Work stress doesn’t have the same adverse effects it used too; meaning we no longer feel the need to drink when we get home. We know where the money for our next vehicle will come from because we have the savings for it already.
Our retirement accounts are growing, and we understand the 4% rule. We are outlining plans for months-long vacations instead of trying to cram as much as possible into 1 or 2 weeks.
Wanting Better Choices
Financial freedom brings options. Choices that debt, minimal savings, and unhealthy lifestyles don’t offer us.
- working into our late 50’s or 60’s because we want to not because we must
- leisurely travel for 3-6 months in an RV to see the tremendous splendor of the United States versus seeing a different area of the country in one or two-week snippets every year
- spending time with our kids and any grandkids instead of spending time at the office
- growing a garden instead of having to build our careers
- enjoying our habits any time and day of the week versus reserving them for nights and weekends
- seizing opportunities instead of being chained to a cubicle
Your choices may be vastly different from ours, but you’ll never get to make them unless you do something today. Then continue to do something tomorrow, the next day, and then each day beyond that.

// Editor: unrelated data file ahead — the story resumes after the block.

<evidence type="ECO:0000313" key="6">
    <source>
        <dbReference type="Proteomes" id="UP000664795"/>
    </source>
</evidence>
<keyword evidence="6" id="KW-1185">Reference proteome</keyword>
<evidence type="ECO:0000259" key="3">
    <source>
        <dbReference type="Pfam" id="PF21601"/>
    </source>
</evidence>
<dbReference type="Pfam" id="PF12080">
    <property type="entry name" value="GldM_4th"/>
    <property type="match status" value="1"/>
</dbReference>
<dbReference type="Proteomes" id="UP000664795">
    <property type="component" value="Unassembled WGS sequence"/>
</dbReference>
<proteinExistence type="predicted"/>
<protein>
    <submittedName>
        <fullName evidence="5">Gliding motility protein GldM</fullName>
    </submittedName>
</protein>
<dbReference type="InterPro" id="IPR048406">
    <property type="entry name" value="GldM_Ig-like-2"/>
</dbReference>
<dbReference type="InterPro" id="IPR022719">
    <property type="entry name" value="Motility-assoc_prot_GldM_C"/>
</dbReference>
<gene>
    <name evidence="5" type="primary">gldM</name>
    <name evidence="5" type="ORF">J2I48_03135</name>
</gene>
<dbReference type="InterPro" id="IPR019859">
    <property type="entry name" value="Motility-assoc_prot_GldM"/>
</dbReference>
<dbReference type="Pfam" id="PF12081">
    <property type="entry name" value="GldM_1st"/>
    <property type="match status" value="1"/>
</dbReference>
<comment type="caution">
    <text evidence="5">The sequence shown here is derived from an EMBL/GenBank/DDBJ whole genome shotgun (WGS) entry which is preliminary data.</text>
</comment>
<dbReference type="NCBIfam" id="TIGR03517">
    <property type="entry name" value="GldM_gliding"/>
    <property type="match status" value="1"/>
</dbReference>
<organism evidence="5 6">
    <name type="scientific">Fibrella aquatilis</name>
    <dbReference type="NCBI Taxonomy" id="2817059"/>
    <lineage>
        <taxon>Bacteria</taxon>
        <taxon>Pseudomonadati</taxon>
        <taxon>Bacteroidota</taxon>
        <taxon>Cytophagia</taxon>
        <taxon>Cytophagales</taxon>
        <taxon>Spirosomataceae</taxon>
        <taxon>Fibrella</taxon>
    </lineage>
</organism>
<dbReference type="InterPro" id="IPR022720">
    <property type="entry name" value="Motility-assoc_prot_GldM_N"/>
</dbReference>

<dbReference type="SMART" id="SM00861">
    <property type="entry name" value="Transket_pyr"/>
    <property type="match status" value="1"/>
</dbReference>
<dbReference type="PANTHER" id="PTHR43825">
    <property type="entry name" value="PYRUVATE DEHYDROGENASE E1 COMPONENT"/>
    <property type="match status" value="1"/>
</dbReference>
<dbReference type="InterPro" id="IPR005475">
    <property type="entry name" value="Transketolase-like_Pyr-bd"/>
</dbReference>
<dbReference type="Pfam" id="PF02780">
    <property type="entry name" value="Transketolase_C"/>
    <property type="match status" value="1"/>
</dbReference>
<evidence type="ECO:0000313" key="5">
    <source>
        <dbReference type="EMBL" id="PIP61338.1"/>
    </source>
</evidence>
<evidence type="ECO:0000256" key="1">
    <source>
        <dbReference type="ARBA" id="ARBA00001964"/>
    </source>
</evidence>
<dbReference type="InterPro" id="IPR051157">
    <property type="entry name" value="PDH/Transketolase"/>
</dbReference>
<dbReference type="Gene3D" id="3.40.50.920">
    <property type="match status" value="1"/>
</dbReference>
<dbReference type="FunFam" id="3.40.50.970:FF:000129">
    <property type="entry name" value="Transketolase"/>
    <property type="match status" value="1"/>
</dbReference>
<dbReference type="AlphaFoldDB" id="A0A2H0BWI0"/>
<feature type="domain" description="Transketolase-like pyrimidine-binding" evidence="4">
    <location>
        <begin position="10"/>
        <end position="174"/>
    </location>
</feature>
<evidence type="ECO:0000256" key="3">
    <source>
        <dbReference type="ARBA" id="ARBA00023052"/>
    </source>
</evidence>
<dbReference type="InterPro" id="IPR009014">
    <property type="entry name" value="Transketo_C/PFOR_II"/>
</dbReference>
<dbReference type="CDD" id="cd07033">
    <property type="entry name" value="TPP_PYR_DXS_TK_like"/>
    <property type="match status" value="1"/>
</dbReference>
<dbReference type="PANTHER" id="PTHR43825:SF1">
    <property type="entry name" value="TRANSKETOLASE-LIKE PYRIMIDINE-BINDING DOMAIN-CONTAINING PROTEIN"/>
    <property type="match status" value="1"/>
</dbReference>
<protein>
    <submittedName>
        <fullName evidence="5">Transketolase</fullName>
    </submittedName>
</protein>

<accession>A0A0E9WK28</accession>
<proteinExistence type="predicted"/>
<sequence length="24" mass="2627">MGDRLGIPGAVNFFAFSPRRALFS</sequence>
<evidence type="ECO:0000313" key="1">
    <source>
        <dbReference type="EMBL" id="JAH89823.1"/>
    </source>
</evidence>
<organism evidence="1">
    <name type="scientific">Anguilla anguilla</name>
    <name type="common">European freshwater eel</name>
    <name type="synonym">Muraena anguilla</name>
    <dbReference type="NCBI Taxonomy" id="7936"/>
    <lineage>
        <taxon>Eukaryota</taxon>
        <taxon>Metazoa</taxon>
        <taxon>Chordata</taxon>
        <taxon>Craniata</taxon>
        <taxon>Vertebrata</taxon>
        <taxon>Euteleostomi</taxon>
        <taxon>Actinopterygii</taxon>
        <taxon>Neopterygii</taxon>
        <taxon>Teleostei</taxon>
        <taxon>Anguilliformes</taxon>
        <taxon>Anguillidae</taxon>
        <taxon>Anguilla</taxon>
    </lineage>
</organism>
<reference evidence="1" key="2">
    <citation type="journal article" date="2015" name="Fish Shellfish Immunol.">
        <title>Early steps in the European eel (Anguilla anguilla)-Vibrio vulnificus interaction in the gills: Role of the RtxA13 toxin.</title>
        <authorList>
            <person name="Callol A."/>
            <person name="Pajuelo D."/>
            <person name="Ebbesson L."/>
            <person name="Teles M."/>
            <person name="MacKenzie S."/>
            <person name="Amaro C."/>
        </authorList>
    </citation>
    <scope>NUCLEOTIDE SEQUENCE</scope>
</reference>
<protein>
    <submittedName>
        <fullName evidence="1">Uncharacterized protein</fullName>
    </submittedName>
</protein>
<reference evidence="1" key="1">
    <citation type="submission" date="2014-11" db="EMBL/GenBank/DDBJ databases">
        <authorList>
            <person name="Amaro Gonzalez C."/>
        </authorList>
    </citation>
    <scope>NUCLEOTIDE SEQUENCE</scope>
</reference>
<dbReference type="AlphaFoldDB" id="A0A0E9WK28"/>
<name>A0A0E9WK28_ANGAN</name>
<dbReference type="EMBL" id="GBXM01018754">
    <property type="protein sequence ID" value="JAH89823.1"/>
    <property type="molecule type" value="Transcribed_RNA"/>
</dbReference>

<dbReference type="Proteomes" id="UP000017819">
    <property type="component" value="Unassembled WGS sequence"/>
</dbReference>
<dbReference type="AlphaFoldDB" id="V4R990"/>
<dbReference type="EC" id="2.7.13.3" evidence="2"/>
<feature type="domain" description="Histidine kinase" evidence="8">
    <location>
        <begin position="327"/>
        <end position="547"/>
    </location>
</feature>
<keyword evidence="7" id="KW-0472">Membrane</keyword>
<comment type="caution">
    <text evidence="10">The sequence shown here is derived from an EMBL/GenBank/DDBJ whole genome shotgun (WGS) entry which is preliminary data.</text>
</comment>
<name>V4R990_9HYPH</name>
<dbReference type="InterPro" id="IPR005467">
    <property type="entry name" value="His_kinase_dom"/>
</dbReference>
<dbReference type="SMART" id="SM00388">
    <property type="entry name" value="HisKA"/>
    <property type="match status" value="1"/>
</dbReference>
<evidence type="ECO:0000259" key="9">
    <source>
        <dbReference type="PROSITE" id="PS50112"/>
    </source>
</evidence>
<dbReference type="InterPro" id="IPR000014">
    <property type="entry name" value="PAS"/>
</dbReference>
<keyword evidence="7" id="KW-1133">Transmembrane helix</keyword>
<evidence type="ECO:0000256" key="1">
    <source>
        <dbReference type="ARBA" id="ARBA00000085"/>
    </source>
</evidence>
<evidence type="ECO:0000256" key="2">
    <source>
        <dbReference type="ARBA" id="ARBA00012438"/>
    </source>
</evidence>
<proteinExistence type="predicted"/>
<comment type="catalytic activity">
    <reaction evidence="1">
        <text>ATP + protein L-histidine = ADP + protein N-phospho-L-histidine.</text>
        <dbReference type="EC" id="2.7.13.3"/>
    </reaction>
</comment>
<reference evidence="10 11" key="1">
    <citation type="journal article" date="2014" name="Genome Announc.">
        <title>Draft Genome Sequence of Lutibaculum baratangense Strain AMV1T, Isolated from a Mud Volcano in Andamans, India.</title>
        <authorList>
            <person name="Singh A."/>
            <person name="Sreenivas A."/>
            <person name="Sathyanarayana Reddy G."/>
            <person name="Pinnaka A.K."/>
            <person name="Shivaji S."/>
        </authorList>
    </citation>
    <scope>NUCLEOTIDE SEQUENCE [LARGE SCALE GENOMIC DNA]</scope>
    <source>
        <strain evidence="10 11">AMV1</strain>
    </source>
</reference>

It’s not easy. You’ll have some difficult decisions today, like eating at home instead of at the restaurant. But wouldn’t that be better than making the tougher decision in your 70’s of eating breakfast or lunch because you can’t afford both?
As well, deciding between spending 30 minutes on exercise or 30 extra minutes watching tv now, will be much easier than spending hours in the doctor’s office or hospital later.
Where you start depends on your current stage of life, what your current earnings and net worth are, and when you want to stretch your freedom wings. The older you are, the more you have in debt, the less you have in savings, or the shorter time frame you give yourself, the more radical the measures you might take.
Financial independence is the state of having sufficient personal wealth to live, without having to work actively for basic necessities. For financially independent people, their assets generate income and/or cash flow from dipping into the assets that is at least as great as their expenses. – Wikipedia